Luckily, things started to feel a little different later that night and I had renewed hope that this was going to be the final stretch since the mucous plug and the vomiting also seemed promising. By 11PM contractions were 2-4 minutes apart again, and I called Maryn at 1am on Tuesday to let her know I wanted her to come back over. Russell begrudgingly refilled the birth pool and I got in because I felt like things were really at the point where they wouldn’t stop until baby came out. I felt like I was hallucinating between contractions, would wake myself up by snoring, or I would wake up as a contraction was building and I’d scramble to get myself together to get through it. Honestly, it was really nightmarish and strange.

Things changed again around 8AM when I starting having involuntary pushing happen with about 1/3 of each contraction. I could breath it away for the first little bit, but then my body would bear down on its own for the middle, and then I’d be able to breathe it away again for the tail end. It was very much the “throwing down” I had heard other women describe, like throwing up, but the other way. I was excited about it at first, but eventually when the pattern didn’t change, and obviously there was no downward progress happening I got super frustrated and was dreading every contraction during the in between moments. I was so exhausted and just needed more reassurance so that I could continue on, so I had Maryn check me again at 9:30AM and she told me I was pretty much all the way open and we just needed baby to come down and out once it was time and all was lined up. That gave me so much hope, though I didn’t really register the reality of it since I had sort of resigned myself to the fact that I would be in labor for the rest of my life. I also always thought a person would “feel” like their cervix was enormously open, but this was not the case apparently.

I eventually got back in the pool and around 11AM and I felt inside to see what, if anything, there was to feel, and I felt the bag of waters coming through! This was very exciting to me, and I was hoping they would break and baby would follow shortly. I felt inside again at the end of a contraction later on in the morning hours and sort of gave them a curious poke and the waters released. I wouldn’t say I “broke them” but I wasn’t NOT trying to break them either….I can’t say for sure, and looking back, I probably would have left it alone.

We had a listen to the baby and all sounded well, and I got out of the tub again. I stomped around house, did lots more forward leaning on the floor next to my bed, we took a walk, did lots of different positions, vocalized a lot, and had my hips squeezed. I was still having the involuntary bearing down through all of my contractions, but I wasn’t adding any voluntary pushing on top of them since I wanted to wait until it was definitely time.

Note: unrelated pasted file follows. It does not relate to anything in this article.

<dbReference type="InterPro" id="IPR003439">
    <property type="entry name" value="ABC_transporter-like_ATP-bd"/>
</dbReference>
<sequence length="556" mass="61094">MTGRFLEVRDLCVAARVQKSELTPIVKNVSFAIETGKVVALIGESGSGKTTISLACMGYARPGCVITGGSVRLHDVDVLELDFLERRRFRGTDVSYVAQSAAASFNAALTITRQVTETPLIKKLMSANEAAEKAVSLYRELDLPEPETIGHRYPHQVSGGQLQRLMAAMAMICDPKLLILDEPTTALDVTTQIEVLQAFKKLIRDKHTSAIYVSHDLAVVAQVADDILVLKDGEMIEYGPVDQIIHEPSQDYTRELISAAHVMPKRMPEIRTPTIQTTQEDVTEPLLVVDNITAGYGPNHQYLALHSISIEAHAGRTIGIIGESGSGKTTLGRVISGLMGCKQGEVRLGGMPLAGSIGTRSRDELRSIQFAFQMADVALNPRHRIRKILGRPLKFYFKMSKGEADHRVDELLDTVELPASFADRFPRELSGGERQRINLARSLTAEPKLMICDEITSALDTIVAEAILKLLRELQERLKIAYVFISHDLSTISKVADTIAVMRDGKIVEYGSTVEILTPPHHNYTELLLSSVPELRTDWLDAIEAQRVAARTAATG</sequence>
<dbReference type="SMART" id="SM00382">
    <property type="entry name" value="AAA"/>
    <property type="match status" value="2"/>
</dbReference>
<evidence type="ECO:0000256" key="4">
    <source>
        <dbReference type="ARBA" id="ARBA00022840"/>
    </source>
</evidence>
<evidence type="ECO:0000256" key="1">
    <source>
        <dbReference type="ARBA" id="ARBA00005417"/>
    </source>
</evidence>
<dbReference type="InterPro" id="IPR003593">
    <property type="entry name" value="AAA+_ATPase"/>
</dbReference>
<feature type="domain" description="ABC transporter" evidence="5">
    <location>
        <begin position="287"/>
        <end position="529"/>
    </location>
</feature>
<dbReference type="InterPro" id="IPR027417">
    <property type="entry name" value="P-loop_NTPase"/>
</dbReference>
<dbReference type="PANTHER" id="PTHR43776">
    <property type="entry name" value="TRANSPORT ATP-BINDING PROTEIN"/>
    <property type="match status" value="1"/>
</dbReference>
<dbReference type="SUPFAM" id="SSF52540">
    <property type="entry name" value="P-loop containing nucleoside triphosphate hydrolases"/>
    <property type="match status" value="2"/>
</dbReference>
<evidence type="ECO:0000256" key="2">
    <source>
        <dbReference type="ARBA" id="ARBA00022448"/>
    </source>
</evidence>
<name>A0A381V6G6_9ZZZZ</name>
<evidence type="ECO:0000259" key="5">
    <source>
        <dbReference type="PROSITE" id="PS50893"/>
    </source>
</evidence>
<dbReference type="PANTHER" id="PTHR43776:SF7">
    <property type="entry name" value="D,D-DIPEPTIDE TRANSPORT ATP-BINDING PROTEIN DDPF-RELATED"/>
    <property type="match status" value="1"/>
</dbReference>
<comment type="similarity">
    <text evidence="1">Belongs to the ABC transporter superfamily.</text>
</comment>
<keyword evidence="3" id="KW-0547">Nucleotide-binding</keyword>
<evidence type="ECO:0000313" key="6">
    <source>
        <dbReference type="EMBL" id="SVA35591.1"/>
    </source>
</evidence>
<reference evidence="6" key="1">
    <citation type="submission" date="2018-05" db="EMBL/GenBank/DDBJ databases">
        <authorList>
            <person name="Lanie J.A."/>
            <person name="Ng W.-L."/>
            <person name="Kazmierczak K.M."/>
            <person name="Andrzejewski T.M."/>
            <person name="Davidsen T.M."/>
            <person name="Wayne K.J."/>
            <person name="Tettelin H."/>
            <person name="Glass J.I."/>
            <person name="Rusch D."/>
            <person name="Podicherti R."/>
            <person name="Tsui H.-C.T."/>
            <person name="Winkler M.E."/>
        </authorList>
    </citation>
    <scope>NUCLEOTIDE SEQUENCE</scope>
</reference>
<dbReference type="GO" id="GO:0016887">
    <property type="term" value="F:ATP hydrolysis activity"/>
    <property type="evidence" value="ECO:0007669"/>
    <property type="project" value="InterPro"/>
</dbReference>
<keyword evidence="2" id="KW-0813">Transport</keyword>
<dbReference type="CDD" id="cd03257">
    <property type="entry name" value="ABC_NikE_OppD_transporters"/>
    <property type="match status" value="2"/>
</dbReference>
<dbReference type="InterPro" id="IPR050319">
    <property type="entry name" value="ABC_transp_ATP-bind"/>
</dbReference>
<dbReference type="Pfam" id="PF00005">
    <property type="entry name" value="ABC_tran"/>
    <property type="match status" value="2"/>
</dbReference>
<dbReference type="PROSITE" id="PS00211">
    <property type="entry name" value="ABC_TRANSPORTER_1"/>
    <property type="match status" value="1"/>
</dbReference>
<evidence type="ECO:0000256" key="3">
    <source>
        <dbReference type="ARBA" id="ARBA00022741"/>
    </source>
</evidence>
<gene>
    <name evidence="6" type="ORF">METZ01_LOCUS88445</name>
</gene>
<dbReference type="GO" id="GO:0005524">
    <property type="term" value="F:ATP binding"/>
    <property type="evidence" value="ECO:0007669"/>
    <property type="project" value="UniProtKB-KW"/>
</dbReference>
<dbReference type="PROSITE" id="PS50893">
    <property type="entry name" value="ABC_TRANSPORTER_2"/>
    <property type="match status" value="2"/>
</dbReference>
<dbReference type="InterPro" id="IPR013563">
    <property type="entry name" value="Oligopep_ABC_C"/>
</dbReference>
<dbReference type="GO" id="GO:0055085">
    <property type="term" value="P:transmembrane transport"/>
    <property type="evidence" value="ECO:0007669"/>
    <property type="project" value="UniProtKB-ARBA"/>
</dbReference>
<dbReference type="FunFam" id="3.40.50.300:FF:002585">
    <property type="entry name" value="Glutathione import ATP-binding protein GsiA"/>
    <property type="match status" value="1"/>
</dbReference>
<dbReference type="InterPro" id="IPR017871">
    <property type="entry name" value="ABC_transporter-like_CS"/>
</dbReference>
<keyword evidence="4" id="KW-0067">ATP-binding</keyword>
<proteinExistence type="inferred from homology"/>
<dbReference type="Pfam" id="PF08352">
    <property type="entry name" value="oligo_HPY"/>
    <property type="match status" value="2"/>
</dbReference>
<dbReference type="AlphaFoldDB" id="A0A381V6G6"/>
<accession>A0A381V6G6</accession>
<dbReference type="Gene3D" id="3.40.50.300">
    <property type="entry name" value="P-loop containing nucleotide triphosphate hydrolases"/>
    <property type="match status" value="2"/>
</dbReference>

We eventually concluded that the baby was probably asynclitic, and needed to move into a better position before they were going to come out. We consulted friends and books and the Spinning Babies website and tried lots of different things. I did some contractions in Walcher’s position, which is on your back with your bum propped up in the air, and that seemed to help reposition baby a little bit. Eventually, I started trying to add some pushing effort to see how it felt and if it changed anything. I pulled on one end of a towel while my partner held the other end, and that felt good. I felt the baby move down a tiny bit after a while with the added effort, but it didn’t feel totally right to be pushing without the strong urge, sort of unproductive or something. So I asked Maryn to check me again after an hour or so of trying this (see? Humbled…) and it felt like the baby had indeed moved down a smidge but really not much. This was disheartening, but that fact that there was any movement was also enough to keep me going.

Then at 3:45PM I asked for help listening to baby to make sure they were still doing ok (we’d listened on and off through the labor as I felt like I needed to). This is where things got really wacky and dramatic. Baby’s heart tones were much lower than the usual baseline and not recovering super fast when we listened in between contractions, and I immediately panicked and felt like we had to get ready to go into the hospital, it was just a matter of which one and how to get there (both choices involved a 30 minute drive). I started to feel really fearful, and Russell got dressed and started getting the car ready. Maryn told me to stay centered and take a deep breath. I threw a dress on that didn’t fit at all, and felt a deep sense of urgency, like we needed to really hurry, but everything seemed like it was happening in slow motion. I felt so scared for my baby and couldn’t believe this was happening. I was also scared for myself going into that situation, where I would likely be treated with hostility, and I started crying. Then I had another contraction, which just felt like salt on a wound at that point. I got really angry that we were in this situation, wondering if our baby was ok, wondering if we needed to go get help – my two biggest fears throughout the pregnancy. Feeling sort of hopeless, I decided to feel inside again (literally and figuratively I suppose) and BEHOLD! I felt the tip of the baby’s head!!!! This gave me a spark of hope, and made me think that the best option would be to try to get the baby out asap at home rather than drive the 30 minutes to the hospital and risk having the baby on the side of the road, or worse, not getting the baby out for another hour after getting checked in, etc, etc at the hospital and who knows what condition the baby would be in by then.